Cabaret at the Met Theatre

When referring to Kander and Ebb’s 1966 musical, Cabaret, it is difficult and almost impossible not to mention its 1972 movie version directed by legendary choreographer, Bob Fosse, and starring Tony, Oscar, and Emmy winning Liza Minnelli. And while that film has been a success, the original stage production is far more entertaining than Fosse’s film concept.

However, it is the film’s iconic signature style that most people associate with the musical. In the film, Fosse made some changes by segregating the musical numbers from the storyline and dropping a sub-plot. Still, it managed to win the Academy Award that year (among the eight, the honor went to both Fosse and Minnelli.)

In 1998, Sam Mendes and Rob Marshall reinvented and revived this musical-incorporating some musical numbers that were written for the film into the stage production and taking on a much darker tone than in the original production.

Now, the Musical Theatre of Los Angeles in association with Canary Productions has successfully mounted a wonderful production of “Cabaret” at the Met Theatre.

Even before the show starts, the theater is transformed into the Kit Kat Klub with the Kit Kat Boys and Girls serving cocktails and flirting with the audience. Once the show starts, though, it is pure delight from start to finish.

Cabaret is set in Berlin, 1931, on the eve of the Nazi’s rise to power. Based on the play by John Van Druten from the stories by Christopher Isherwood, the events center around a seedy night club overseen by the ever present Emcee (Eduardo Enrikez) where British cabaret singer Sally Bowles (Kalinda Gray) works. There she meets and begins a relationship with a young American Writer named Cliff Bradshaw (Michael Bernardi).

At the same time, Bradshaw’s German landlady, Fraulein Schneider (Annalisa Erickson), begins a doomed romance with Jewish fruit vendor, Herr Shultz (Jayson Kraid).

The strength of this production is clearly evident in director Judy Norton’s and choreographer Tania Possick’s incorporation of elements from both the film and the Mendes/Marshall production.

There’s a little bit of Fosse in the choreography (Mein Herr in particular) as well as some inspired original musical numbers that keeps the show light and funny throughout. But the more serious subplot involving the Nazi rise to power is handled with pathos by both Erickson and Kraid in their tender interpretations of their characters.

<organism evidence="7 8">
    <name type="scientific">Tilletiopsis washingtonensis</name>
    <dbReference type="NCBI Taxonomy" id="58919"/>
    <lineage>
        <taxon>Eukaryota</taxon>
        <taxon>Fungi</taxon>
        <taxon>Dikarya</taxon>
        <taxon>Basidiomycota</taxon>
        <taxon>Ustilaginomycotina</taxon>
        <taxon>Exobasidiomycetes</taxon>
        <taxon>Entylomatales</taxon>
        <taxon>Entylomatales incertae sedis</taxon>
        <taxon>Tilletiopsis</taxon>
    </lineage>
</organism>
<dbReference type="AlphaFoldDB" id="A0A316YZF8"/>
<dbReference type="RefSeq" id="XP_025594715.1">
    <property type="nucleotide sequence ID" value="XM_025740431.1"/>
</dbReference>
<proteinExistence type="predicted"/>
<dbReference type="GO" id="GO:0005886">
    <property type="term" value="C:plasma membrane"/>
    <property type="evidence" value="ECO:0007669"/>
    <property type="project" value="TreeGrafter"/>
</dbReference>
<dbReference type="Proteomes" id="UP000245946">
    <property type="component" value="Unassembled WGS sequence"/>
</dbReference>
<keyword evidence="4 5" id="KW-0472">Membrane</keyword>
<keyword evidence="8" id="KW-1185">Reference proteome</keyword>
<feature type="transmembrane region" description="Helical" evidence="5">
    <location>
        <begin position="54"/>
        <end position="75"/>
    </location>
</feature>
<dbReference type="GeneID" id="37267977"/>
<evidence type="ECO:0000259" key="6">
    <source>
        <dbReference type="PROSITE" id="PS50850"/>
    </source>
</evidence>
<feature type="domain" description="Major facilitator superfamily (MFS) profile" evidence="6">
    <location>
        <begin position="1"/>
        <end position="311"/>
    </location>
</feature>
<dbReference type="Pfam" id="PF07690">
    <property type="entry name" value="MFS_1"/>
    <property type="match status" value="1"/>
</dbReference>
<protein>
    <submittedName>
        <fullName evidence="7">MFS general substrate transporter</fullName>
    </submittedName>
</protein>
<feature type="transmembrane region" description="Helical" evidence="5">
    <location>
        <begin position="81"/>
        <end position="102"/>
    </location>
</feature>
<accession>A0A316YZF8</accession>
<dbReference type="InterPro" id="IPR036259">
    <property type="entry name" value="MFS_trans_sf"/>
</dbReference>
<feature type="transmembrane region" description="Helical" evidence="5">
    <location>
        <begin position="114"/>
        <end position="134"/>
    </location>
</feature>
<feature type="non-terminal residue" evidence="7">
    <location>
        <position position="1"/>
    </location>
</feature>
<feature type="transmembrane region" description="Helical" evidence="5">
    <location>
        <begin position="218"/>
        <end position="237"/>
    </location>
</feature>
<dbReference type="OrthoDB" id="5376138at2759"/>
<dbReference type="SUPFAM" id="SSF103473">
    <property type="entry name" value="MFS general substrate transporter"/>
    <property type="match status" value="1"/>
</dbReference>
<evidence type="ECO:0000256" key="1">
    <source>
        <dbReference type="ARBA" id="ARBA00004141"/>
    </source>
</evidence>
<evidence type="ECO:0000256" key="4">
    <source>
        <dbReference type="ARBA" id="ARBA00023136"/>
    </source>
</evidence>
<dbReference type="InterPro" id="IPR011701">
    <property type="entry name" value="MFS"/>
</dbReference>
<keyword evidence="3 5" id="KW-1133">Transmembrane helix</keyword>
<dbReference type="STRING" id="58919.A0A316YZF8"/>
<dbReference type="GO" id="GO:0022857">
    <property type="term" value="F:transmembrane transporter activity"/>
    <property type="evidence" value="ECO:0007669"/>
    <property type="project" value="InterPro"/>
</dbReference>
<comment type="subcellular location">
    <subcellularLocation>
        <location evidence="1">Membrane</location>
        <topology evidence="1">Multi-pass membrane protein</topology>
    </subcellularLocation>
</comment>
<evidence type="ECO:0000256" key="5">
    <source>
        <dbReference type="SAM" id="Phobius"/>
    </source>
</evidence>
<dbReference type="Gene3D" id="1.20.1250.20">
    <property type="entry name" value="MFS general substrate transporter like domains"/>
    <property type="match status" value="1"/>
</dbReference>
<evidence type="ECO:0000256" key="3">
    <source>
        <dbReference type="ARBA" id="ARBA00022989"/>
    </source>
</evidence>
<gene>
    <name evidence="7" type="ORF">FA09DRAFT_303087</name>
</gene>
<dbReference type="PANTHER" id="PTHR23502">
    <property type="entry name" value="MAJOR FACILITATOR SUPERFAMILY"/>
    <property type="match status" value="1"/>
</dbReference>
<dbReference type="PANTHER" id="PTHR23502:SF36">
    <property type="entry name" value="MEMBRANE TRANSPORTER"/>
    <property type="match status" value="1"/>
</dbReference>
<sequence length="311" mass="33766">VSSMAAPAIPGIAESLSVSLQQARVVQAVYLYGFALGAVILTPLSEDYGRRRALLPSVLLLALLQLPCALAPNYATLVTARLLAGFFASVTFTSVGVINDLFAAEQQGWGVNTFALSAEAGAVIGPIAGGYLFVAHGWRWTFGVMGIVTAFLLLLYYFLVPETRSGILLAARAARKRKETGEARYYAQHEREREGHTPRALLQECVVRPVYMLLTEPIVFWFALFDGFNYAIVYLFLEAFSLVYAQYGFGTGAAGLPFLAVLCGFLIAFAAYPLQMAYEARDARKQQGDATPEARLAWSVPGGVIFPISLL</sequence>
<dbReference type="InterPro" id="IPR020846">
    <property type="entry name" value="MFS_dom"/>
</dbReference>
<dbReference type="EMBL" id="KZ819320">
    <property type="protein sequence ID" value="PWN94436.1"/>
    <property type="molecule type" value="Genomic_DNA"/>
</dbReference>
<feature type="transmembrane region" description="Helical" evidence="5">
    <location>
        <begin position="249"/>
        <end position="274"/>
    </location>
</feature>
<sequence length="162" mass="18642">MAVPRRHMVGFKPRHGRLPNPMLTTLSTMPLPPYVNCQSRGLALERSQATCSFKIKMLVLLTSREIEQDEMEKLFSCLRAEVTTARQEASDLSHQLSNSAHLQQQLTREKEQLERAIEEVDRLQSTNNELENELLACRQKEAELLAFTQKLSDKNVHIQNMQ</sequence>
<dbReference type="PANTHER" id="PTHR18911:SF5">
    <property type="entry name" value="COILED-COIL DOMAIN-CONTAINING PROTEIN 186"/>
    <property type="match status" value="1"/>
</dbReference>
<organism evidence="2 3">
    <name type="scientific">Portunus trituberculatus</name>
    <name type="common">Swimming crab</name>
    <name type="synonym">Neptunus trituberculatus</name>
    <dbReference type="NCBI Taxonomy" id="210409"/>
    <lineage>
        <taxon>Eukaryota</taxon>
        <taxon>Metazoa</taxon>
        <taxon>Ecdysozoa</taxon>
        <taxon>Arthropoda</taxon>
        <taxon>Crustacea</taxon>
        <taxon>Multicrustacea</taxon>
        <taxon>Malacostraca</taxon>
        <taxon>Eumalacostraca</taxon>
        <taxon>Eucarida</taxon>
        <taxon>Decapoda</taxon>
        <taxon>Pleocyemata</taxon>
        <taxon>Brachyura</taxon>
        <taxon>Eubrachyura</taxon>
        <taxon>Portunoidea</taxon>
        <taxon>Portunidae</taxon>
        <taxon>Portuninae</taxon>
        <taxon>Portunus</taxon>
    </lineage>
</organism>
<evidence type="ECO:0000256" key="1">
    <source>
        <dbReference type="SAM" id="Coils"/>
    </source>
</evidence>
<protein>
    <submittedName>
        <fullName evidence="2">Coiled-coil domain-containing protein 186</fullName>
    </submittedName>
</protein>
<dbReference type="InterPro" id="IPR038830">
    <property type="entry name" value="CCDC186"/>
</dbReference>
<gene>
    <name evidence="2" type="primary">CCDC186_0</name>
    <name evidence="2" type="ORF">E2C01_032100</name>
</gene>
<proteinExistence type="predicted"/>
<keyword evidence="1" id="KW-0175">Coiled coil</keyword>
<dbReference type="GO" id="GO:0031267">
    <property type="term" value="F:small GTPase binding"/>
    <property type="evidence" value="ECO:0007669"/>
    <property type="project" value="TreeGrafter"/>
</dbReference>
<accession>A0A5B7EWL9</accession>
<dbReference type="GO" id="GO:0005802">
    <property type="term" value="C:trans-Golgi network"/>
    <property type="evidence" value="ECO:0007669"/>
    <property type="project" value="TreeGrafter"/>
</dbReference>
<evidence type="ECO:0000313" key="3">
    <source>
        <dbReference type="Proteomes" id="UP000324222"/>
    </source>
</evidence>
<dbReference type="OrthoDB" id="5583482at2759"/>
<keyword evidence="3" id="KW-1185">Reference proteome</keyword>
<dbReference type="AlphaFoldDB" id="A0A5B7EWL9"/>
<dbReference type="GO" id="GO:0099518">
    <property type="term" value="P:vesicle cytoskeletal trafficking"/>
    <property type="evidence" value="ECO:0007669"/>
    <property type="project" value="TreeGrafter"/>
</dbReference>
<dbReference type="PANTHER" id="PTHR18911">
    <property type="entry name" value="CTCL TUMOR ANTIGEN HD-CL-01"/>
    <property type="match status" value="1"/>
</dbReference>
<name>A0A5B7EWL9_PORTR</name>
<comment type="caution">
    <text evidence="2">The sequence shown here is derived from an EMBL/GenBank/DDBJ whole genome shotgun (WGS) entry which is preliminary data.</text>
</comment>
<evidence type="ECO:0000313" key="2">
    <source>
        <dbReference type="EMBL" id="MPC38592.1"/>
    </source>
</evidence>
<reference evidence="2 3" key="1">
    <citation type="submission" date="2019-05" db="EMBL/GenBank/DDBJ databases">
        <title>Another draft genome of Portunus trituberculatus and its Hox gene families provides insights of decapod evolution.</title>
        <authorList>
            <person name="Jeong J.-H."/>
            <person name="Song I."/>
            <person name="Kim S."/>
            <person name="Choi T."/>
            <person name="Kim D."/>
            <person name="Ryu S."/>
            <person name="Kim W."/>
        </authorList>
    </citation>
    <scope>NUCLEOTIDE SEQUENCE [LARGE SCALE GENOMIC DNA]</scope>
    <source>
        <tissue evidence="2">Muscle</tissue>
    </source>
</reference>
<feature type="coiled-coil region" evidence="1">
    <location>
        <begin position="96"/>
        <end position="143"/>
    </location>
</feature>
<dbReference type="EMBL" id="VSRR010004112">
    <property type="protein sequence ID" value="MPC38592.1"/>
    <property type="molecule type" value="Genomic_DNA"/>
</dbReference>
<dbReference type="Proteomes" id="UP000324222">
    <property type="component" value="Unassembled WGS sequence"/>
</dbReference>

Gray may not have the best voice for the part, but that is not necessarily a flaw in production. In fact, it is an asset to her endearing interpretation of a fragile Sally.

Enrikez is not only one of the producers of the show, but interpretation is also wonderful to watch, as he portrays him with deadpan sincerity that elicits plenty of sympathy and disturbing shock by the end of Act II.

One notable exception is the smaller part of Fraulein Kost (Josie Yount). Yount, with the striking long red hair, makes her character a memorable one with her impressive vocals at the end of Act I (Tomorrow Belongs to Me).

The MTLA attempts to bring to the West Coast, big Broadway musical productions specifically tailored for the smaller 99-seat venues, and this production of Cabaret is palpable evidence that with the right producers, a top notch musical is viable on the smaller stage.


About Obed Medina
Obed received his BA in Creative Writing from the University of California at Riverside. He has freelanced and volunteered at various theatre companies in Los Angeles since 2002. He launched his own workshop theatre company in 2008 and has produced six original one-act plays and one Off-Broadway hit. Currently, he is living in Ashland, Oregon working on his writing and founder of Collaborative Theatre Project.

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